I have a question for you: Do your spending habits spark joy?
Last month Marie Kondo’s simple philosophy had me thinking about more than just my clothes. I love a good closet purge, but what about the thing that gets us in the predicament of needing to purge in the first place? Shopping. My spending habits are far from out of control, but I’ve started becoming aware of how many things I buy that I either regret or feel meh about later. Think of all the money I could save for travel!
I decided to challenge myself to only spend money on necessities for the month of May, which mainly meant food, gas, savings, and money for my joint account with Worsham. I wanted to see if I could actually stick to my ideal spending (see my Money Edit post here).
Let’s cut to the chase: I didn’t end up sticking to it, but I’m happy about it (keep reading to see why). Here’s what I learned during my May Money Challenge!
I Spend When I’m Bored – This isn’t totally shocking, but I was surprised at how many times my brain thought about buying things on a hourly (maybe even more) basis. It was ridiculous! Sometimes I just like the thrill of having something new on its way to my mailbox, ya know. Instead of giving in to my every purchase whim – even the ones that seemed semi legit – I wrote down a few things in my phone that I might actually want later like a new glass water bottle and Louis Vuitton key pouch (my potential birthday present from me to me). I even had things in my cart online multiple times and was like, why am I even doing this? I felt like an addict waiting for my next high.
“According to Ruth Engs from Indiana University, some people develop shopping addictions because they essentially get addicted to how their brain feels while shopping. As they shop, their brain releases endorphins and dopamine, and over time, these feelings become addictive. A professor in applied health sciences, Engs claims that 10 to 15 percent of the population may be predisposed to these feelings.” – PsychGuides.com
It Got Easier After Week Two (for a while) – Once I got past the first two weeks, not spending wasn’t such of a struggle. My brain wasn’t racing with a million things I “needed” or wanted. It was calm. I felt lighter and less anxious. It was a nice change of pace.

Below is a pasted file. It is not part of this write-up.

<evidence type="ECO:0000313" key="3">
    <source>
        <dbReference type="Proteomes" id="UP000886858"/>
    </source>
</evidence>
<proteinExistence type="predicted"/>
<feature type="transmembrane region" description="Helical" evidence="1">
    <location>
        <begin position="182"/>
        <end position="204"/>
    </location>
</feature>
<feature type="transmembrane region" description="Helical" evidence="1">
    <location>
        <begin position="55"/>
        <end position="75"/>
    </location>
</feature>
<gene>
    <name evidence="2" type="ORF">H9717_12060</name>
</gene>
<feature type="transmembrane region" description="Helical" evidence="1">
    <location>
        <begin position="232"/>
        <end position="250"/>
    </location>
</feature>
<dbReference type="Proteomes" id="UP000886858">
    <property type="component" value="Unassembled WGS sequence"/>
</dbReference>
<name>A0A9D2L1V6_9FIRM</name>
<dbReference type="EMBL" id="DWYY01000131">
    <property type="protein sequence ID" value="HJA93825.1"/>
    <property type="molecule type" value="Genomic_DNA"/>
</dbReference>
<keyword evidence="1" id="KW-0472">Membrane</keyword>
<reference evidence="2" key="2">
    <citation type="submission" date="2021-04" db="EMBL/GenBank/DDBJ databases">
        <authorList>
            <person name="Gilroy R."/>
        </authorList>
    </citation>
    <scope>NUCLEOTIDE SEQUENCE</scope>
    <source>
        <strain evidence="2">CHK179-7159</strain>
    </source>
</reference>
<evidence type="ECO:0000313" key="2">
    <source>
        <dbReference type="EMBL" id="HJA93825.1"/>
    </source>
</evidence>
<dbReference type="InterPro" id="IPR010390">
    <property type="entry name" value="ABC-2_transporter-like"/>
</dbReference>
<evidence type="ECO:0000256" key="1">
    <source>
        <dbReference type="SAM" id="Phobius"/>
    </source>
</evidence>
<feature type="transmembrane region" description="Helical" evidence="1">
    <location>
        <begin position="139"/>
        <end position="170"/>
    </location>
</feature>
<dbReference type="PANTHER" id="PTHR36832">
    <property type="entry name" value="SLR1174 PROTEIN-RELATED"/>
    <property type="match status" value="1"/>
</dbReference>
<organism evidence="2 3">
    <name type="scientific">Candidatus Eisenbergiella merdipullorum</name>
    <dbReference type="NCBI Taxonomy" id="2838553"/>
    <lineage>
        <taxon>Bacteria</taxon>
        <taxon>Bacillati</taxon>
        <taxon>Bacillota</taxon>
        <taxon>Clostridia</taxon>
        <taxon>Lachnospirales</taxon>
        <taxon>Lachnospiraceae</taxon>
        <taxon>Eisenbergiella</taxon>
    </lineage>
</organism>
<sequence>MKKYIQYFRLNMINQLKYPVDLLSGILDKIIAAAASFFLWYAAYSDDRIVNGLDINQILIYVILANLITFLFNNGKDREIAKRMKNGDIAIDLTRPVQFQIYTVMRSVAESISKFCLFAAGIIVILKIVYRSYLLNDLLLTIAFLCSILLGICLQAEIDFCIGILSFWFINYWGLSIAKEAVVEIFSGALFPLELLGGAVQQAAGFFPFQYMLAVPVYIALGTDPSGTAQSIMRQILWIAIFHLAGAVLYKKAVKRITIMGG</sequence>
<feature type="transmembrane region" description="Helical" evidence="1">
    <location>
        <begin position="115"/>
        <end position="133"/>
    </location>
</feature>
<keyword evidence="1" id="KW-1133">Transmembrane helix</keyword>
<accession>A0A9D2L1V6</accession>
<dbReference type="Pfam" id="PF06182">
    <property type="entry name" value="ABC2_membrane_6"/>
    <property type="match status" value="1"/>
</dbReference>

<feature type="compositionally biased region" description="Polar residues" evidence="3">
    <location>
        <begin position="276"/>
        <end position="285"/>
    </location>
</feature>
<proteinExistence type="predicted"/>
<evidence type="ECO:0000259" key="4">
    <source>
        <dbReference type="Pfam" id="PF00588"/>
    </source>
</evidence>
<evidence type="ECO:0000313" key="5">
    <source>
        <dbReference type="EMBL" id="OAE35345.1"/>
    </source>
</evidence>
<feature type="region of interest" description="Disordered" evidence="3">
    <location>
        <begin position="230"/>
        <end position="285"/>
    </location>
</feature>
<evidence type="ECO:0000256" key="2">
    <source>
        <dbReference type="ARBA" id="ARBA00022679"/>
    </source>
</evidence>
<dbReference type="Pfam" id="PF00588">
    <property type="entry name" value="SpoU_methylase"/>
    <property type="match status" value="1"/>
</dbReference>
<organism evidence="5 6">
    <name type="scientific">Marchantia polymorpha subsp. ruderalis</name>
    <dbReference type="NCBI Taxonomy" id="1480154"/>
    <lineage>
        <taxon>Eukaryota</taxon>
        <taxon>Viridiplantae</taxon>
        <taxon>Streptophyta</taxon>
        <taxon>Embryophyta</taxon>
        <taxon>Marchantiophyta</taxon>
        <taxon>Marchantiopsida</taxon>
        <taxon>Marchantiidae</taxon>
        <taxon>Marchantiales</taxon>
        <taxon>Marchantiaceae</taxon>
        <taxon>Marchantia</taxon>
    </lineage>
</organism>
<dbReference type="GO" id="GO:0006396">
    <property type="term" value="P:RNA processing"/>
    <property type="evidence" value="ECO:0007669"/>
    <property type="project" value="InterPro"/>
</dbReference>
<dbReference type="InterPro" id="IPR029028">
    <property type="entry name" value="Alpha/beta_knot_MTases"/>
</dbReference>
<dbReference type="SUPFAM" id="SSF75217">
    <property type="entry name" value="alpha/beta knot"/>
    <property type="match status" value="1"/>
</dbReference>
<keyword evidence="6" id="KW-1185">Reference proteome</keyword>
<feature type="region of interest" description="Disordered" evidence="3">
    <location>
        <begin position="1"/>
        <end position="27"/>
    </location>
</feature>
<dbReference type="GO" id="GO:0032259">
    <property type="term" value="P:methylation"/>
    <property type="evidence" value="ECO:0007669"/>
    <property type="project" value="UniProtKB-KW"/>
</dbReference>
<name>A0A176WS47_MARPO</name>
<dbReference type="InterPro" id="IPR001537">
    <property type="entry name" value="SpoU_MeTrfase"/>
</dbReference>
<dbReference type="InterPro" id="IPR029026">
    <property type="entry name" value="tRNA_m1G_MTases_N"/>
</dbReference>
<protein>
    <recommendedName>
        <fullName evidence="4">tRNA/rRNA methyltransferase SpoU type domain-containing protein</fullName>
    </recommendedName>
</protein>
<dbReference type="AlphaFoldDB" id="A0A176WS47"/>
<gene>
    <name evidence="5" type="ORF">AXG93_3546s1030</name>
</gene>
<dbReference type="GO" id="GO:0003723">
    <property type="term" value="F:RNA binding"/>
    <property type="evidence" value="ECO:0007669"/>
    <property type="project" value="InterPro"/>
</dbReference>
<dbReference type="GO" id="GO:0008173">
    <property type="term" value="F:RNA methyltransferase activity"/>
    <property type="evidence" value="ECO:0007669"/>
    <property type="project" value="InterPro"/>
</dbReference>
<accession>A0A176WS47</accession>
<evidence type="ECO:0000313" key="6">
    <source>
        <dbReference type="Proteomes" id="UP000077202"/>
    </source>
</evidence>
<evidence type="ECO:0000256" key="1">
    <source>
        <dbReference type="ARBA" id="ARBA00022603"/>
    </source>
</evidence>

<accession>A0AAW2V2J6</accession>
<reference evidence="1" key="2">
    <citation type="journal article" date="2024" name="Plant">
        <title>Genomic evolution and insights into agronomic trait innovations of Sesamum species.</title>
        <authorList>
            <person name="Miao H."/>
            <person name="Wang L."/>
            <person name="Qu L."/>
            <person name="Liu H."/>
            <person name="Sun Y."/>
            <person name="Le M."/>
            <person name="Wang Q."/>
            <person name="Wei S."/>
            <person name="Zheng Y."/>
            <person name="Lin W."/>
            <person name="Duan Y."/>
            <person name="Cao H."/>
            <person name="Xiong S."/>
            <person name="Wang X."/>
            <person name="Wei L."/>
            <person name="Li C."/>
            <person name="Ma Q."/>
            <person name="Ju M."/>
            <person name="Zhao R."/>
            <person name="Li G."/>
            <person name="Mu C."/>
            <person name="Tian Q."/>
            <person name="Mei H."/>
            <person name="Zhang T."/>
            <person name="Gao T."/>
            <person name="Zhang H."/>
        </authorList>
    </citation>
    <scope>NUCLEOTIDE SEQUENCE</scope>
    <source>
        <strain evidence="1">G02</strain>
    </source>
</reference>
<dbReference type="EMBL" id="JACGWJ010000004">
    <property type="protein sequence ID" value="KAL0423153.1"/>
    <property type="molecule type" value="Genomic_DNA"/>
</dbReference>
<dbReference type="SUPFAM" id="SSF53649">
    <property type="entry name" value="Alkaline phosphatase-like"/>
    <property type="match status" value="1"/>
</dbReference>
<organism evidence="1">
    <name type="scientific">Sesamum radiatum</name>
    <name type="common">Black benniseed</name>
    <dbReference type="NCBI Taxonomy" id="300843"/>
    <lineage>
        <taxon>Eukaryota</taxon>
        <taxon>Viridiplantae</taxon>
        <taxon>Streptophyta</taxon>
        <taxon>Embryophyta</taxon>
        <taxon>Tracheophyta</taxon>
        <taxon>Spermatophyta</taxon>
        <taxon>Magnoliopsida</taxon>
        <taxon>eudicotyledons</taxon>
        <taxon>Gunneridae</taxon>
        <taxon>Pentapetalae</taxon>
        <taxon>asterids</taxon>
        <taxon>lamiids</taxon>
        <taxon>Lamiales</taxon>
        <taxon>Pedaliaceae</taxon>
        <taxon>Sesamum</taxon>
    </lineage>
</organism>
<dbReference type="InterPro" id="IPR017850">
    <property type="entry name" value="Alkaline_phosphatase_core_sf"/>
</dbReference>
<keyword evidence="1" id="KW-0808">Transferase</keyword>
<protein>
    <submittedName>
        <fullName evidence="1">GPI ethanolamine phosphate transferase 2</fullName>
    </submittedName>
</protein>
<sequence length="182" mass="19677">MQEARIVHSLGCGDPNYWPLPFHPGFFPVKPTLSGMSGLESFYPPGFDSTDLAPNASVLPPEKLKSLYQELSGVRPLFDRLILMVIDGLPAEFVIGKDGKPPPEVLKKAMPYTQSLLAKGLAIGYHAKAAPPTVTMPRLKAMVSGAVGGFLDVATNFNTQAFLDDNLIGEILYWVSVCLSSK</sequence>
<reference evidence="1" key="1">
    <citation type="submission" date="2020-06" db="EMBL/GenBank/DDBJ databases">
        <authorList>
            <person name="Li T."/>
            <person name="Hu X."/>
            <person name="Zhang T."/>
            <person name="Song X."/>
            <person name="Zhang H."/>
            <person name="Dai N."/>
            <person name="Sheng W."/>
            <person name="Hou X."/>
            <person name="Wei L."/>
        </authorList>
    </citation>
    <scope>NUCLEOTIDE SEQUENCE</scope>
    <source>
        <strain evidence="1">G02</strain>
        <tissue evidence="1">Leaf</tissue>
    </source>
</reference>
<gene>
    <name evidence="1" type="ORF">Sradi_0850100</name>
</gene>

Deprivation Doesn’t Work – After about three weeks, the urge to spend returned, but in a healthy way. My thoughts were still calm, but depriving myself of buying things that actually brought me joy wasn’t helping anything. I realized that I was only doing this in an attempt to hoard away more money, when in reality I already do that anyway with my savings. Why go to the extreme with it? I should be able to enjoy taking care of myself without feeling guilty. The key to money for me is balance. This little experiment allowed me to reset my financial happiness and begin to let go of anxious thoughts when it comes to spending and saving alike.
There’s nothing wrong with spending money, however, when you’re spending to fill a void from boredom, that’s when it’s worth taking a closer look at. Money can’t ultimately buy happiness, but it can buy experiences and contribute to our overall health, which is way more valuable than all the random BS we tell ourselves we need anyway. Because of this, I finally took the plunge and got a Southwest credit card the first week of May. I always pretend credit cards are debit cards, so there really is nothing to lose for me. The high interest rate doesn’t matter since I’ll never be charged it, and I’ll definitely be getting free flights sooner rather than later. I might never use my debit card again TBH. Gimme all the travel points!!
So take a look at your money and think about how you want to feel. I’ve said this many times in my relationship posts, and it applies to money too. How does what you buy make you feel? If you feel empowered, fulfilled, and less stressed because of your purchases, chances are it’s worth it and you should feel confident with your decision. Figure out your personal money goals and don’t beat yourself up for meeting them. For me, I like to spend more on health whether it’s massages, organic food, supplements, travel (a mental health must), etc. For example, I recently signed up for Daily Harvest and haven’t regretted the price one bit. It’s healthy, it’s easy, and the smoothies are legit the best ones I’ve ever had. Not sponsored – I just really like food and really don’t like cooking!
But if you look back on your spending at the end of the month and think, “Why did I even want that?” , try going on a short-term money diet. It becomes like a fun game for a bit and allows you to realize what spending habits do bring you health and happiness. Just remember to practice balance and take a beat before you buy things to see if you really do want them.
Look, we don’t all have to live like Kylie Jenner. Most of us aren’t billionaires and that’s okay. Living in the energy of abundance is different than attempting to look abundant. It’s a vibe. It’s knowing that money is energy and there is no shortage of energy in the universe. It’s knowing that you are worthy of everything you have and everything you will have. Plus, think about it – trying to look like you’re rich isn’t fulfilling energetically so how would that even attract more money your way? It’s fake and ain’t nobody like that.
Let’s also not forget that humans made up money in the first place, so technically it’s not even real. How about that?
Follow your money to joy.